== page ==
for tomorrow



NMMU’s School of Music Art and Design (SoMAD) with its origins in Central – last week celebrated its return to this area with the official launch of its brand new NMMU Art Gallery.

The launch was also an opportunity for NMMU to showcase its new-look Bird Street Campus, a thriving arts and music hub.

SoMAD’s roots can be traced back to the Port Elizabeth Art School which first opened its doors in 1852 – making SoMAD the oldest surviving school of arts in the country.

The original PE Art School was housed in the historical Athenaeum Building in Belmont Terrace. Many decades later in the 1950’s, when the University of Port Elizabeth (now NMMU) was established, it was housed in Bird Street.

For the past decade or so, the campus was occupied by NMMU’S Business School (which has since moved to a new custom-designed, award-winning ‘’green’’ building in Summerstrand.

And, last week, a new chapter in the history of the Bird Street Campus began.

Builders and renovators have been working under the guidance of prominent Cape Town based Heritage architect Peter Buttgens top repurpose the ground floor of the campus’s historic Fleming House (later renamed Eendrag Building) into the stylish and contemporary NMMU – IAG which was launched at the Vice-Chancellor’s Cultural Evening with an exhibition featuring works by visual arts students from SoMAD.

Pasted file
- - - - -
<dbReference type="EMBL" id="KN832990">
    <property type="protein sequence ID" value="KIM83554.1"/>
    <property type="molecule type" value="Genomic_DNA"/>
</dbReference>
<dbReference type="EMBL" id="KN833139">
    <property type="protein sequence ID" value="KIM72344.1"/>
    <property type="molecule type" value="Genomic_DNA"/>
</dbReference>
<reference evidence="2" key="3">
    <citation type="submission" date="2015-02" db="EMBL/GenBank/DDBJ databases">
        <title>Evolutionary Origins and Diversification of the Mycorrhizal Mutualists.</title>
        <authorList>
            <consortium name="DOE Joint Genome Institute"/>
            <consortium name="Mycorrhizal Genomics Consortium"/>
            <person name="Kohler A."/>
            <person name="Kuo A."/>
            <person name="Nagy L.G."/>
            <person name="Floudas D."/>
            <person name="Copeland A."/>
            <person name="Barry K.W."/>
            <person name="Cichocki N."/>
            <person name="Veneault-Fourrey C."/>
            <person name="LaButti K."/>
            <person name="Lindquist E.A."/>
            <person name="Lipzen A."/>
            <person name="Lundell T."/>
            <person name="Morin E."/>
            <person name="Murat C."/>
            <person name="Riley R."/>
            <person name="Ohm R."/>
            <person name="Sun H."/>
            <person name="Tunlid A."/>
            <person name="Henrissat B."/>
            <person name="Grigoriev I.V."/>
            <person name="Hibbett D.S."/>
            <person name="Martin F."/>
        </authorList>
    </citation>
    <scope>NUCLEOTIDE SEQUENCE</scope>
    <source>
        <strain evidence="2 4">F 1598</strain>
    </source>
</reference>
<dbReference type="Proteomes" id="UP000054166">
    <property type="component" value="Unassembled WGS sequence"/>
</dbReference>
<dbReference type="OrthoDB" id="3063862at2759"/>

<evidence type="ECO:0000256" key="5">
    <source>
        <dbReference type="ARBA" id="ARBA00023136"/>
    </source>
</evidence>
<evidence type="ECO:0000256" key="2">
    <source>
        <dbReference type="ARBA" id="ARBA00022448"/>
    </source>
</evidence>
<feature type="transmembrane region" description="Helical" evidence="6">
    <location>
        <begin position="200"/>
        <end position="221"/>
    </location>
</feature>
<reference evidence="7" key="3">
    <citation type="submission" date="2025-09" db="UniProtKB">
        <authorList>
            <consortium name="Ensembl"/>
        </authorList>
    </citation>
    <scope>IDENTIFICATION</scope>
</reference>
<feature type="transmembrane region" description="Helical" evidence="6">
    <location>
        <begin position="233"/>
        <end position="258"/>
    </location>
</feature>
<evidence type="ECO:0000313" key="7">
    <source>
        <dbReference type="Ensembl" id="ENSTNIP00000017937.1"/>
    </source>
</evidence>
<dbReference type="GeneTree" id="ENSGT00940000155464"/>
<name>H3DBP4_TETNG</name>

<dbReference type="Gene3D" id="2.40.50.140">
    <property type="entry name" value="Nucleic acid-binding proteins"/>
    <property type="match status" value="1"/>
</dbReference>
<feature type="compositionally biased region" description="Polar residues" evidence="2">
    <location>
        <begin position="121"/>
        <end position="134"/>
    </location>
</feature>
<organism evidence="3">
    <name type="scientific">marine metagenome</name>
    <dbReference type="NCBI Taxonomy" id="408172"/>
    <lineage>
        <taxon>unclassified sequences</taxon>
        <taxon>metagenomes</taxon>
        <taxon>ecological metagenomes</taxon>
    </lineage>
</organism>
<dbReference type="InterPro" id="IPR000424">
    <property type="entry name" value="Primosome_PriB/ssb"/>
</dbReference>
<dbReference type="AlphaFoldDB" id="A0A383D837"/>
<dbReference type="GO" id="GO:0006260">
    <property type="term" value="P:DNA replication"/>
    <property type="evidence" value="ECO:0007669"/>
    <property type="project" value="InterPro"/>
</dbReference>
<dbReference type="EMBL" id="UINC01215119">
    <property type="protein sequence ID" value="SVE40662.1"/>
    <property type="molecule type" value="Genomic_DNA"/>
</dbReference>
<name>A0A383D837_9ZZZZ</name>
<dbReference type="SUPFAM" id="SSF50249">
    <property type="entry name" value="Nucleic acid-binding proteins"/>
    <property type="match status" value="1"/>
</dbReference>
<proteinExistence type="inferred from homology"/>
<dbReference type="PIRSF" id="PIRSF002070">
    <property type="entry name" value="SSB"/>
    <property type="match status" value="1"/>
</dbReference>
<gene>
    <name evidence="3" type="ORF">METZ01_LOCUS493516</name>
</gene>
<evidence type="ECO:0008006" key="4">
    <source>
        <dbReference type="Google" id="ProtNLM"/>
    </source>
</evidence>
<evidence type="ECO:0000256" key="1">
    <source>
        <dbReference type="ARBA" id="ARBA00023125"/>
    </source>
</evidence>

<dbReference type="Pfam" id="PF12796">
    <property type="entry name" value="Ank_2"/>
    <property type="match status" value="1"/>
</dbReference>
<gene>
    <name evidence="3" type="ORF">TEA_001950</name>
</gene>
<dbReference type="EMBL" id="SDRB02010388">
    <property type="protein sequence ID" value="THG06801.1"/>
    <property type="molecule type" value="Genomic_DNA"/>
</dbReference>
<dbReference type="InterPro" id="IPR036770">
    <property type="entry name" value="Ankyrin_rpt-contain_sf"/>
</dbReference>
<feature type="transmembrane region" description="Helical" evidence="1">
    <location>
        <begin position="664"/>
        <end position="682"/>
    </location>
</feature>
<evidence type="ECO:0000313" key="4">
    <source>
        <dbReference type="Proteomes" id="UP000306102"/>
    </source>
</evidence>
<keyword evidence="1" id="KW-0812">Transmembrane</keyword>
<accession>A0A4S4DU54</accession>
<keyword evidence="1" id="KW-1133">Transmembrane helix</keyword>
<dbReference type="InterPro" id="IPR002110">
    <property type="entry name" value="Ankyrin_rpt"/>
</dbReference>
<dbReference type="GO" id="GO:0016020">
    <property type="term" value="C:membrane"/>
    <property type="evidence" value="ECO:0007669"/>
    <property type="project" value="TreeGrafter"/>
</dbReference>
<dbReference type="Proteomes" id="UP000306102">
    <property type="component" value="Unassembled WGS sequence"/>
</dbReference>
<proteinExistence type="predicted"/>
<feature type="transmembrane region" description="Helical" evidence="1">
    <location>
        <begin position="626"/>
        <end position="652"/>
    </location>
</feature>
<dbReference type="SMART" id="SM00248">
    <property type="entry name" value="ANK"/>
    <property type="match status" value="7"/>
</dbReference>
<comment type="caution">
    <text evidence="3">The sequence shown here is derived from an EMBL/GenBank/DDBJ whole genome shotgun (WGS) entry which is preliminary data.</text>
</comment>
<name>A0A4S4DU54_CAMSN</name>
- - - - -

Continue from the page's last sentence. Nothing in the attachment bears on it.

Bird Street Campus fast facts

·         SoMAD’s postgraduate programmes have moved from NMMU’s North Campus in Summerstrand to Bird Street.

·         In the Kohler Building (the second historic mansion making up Bird Street Campus which was later renamed Wegspring), NMMU’s Department of Music has opened the doors of its Jazz Unit, and re-established its Music Conservatoire (Conservatory) for school learners and members of the public who wish to learn to play an instrument (pre-tertiary classical or jazz studies). Tuition in woodwind, brass, drum kit, jazz piano, guitar and bass are offered alongside an existing strings programme). The auditorium in the Conservatoire Building has been enlarged and refurbished, and a programme of public concerts, talks and lectures, easily accessible to the residents of the metro, has already begun.

·         NMMU’s music department has close links with the Eastern Cape Philharmonic Orchestra (ECPO), which provides a performance platform for staff and students. The ECPO manages a youth development projects that provides instrumental and choral tuition to 700 township children. As part of this, the Bird Street Conservatoire provides a home for an instrumental repair unit.

·         On the ground floor of the refurbished Music Conservatoire, a unique culturally-focused ‘’American Corner’’ will open shortly, to promote cultural engagement between local and American practitioners.

·         The final piece in Bird Street’s creative puzzle will be the SoMAD Propella –the visual arts incubator which launched the career of isiXhosa knitwear design star Laduma Ngxokolo. The incubator, part of the larger Propella project, provides technical and business support to selected ‘’incubates’’ as hey start up their own creative businesses. 

Guests looking at the art at the opening of the NMMU Art Gallery.